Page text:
Vol 32 No 1 Case Report PDF

Transpupillary thermotherapy for central serous chorioretinopathy

Harvey S. Uy, MD , Farlah Angela M. Salvosa, MD , Pik Sha Chan, MD , Pearl T. Villalon, MD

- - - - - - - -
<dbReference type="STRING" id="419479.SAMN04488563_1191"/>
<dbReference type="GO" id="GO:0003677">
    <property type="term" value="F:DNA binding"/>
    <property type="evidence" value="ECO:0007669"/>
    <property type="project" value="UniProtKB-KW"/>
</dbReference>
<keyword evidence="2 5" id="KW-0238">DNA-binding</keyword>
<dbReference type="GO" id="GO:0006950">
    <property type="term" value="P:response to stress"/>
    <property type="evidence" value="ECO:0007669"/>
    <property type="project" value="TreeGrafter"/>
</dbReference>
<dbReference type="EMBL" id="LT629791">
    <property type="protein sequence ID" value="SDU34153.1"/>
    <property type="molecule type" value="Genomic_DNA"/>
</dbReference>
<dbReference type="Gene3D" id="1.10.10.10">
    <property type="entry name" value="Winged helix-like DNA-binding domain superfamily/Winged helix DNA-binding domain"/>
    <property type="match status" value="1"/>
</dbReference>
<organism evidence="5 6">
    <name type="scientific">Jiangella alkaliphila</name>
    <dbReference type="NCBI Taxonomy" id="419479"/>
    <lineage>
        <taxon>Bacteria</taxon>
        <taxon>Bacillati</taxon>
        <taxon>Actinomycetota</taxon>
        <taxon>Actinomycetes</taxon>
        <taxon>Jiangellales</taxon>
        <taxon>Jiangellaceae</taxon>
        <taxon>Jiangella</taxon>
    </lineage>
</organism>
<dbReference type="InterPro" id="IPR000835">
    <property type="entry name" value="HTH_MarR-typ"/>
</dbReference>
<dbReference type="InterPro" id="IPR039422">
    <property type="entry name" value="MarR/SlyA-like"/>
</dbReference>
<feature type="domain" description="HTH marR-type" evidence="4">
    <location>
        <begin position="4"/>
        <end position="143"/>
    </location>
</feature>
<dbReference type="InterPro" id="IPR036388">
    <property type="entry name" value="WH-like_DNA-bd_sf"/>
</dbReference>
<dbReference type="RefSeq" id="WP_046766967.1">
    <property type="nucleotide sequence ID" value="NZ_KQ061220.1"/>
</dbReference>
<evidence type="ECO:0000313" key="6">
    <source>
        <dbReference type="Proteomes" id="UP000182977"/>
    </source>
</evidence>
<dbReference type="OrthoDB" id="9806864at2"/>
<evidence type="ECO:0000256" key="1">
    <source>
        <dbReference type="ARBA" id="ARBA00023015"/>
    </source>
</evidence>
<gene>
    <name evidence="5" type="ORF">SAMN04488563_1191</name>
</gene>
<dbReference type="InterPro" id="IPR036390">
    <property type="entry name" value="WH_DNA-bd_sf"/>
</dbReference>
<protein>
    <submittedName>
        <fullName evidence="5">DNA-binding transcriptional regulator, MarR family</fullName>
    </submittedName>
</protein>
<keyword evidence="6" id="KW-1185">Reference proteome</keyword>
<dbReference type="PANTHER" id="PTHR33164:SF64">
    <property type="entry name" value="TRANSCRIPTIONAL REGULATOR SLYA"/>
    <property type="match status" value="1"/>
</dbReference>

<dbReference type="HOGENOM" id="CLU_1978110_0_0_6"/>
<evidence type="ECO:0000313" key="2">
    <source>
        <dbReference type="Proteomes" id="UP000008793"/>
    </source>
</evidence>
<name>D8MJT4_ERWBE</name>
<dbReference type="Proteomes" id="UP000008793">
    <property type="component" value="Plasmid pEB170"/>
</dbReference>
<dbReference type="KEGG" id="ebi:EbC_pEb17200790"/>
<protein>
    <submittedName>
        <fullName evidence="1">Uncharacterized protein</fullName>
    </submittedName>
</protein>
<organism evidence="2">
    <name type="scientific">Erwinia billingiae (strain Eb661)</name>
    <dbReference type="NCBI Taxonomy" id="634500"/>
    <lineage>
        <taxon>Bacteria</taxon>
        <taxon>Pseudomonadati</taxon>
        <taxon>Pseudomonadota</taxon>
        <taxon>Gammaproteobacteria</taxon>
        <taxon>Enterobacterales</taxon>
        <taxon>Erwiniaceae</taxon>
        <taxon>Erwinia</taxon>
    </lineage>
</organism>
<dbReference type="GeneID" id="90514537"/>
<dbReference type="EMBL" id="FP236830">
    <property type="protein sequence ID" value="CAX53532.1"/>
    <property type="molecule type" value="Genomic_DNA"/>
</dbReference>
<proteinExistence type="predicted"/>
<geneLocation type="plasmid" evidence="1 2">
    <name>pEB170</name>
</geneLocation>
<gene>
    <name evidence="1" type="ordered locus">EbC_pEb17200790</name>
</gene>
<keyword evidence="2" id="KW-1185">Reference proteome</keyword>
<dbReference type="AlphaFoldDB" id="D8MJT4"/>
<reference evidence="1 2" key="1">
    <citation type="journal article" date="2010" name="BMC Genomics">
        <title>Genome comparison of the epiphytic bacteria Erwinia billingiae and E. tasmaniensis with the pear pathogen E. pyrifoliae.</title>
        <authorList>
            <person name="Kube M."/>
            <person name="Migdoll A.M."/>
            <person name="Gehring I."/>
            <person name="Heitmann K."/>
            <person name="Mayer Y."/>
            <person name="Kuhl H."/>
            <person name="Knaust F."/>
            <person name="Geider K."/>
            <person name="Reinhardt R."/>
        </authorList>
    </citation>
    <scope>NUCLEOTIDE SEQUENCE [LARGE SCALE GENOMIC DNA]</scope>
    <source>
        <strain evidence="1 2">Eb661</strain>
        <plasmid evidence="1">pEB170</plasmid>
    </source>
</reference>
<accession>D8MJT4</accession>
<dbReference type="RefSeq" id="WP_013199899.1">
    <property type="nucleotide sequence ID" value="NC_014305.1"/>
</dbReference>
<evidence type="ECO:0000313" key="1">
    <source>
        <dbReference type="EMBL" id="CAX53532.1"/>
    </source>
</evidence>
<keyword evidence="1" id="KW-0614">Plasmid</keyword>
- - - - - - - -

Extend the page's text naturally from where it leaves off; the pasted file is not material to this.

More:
CENTRAL serous chorioretinopathy (CSC) is characterized by accumulation of exudative fluid under the neurosensory retina resulting in a circumscribed area of retinal detachment. 1-2 Retinal-pigment-epithelium (RPE) hypersecretion, RPE layer discontinuity, choroidal hyperpermeability, and choroidal-circulation abnormalities are pathologic mechanisms in the development of CSC. 3-7 Most cases of CSC resolve spontaneously within 4 months; however, certain patients experience recurrent or persistent CSC and prolonged visual disturbances. Focal laser photocoagulation (FLP) can reduce leakage and promote resolution of subretinal fluid, resulting in faster anatomic and visual recovery. 8-10 However, choroidal neovascularization (CNV), inadvertent photocoagulation of the fovea, and juxtafoveal scotoma formation are potentially harmful complications of laser photocoagulation. 6, 11 Photodynamic therapy (PDT) has been shown to be effective in treating CSC in a small series of patients. PDT is believed to resolve choroidal hyperpermeability while sparing neuroretinal tissue from thermal damage. 12-13 However, patient access to PDT is limited due to the high cost of photosensitizing drug verteporphin. Transpupillary thermotherapy (TTT) is a treatment modality for subfoveal CNV in age-related macular degeneration. TTT has similar therapeutic effects as PDT, like reduction in angiographic leakage from CNV. 14-16 When subthreshold levels of TTT energy are used, only minimal changes in the human retina are observed. 17-19 Because of its ability to induce choroidal vascular changes and spare the human retina from thermal damage, TTT is a potential treatment for CSC. We report here our results using TTT for chronic CSC.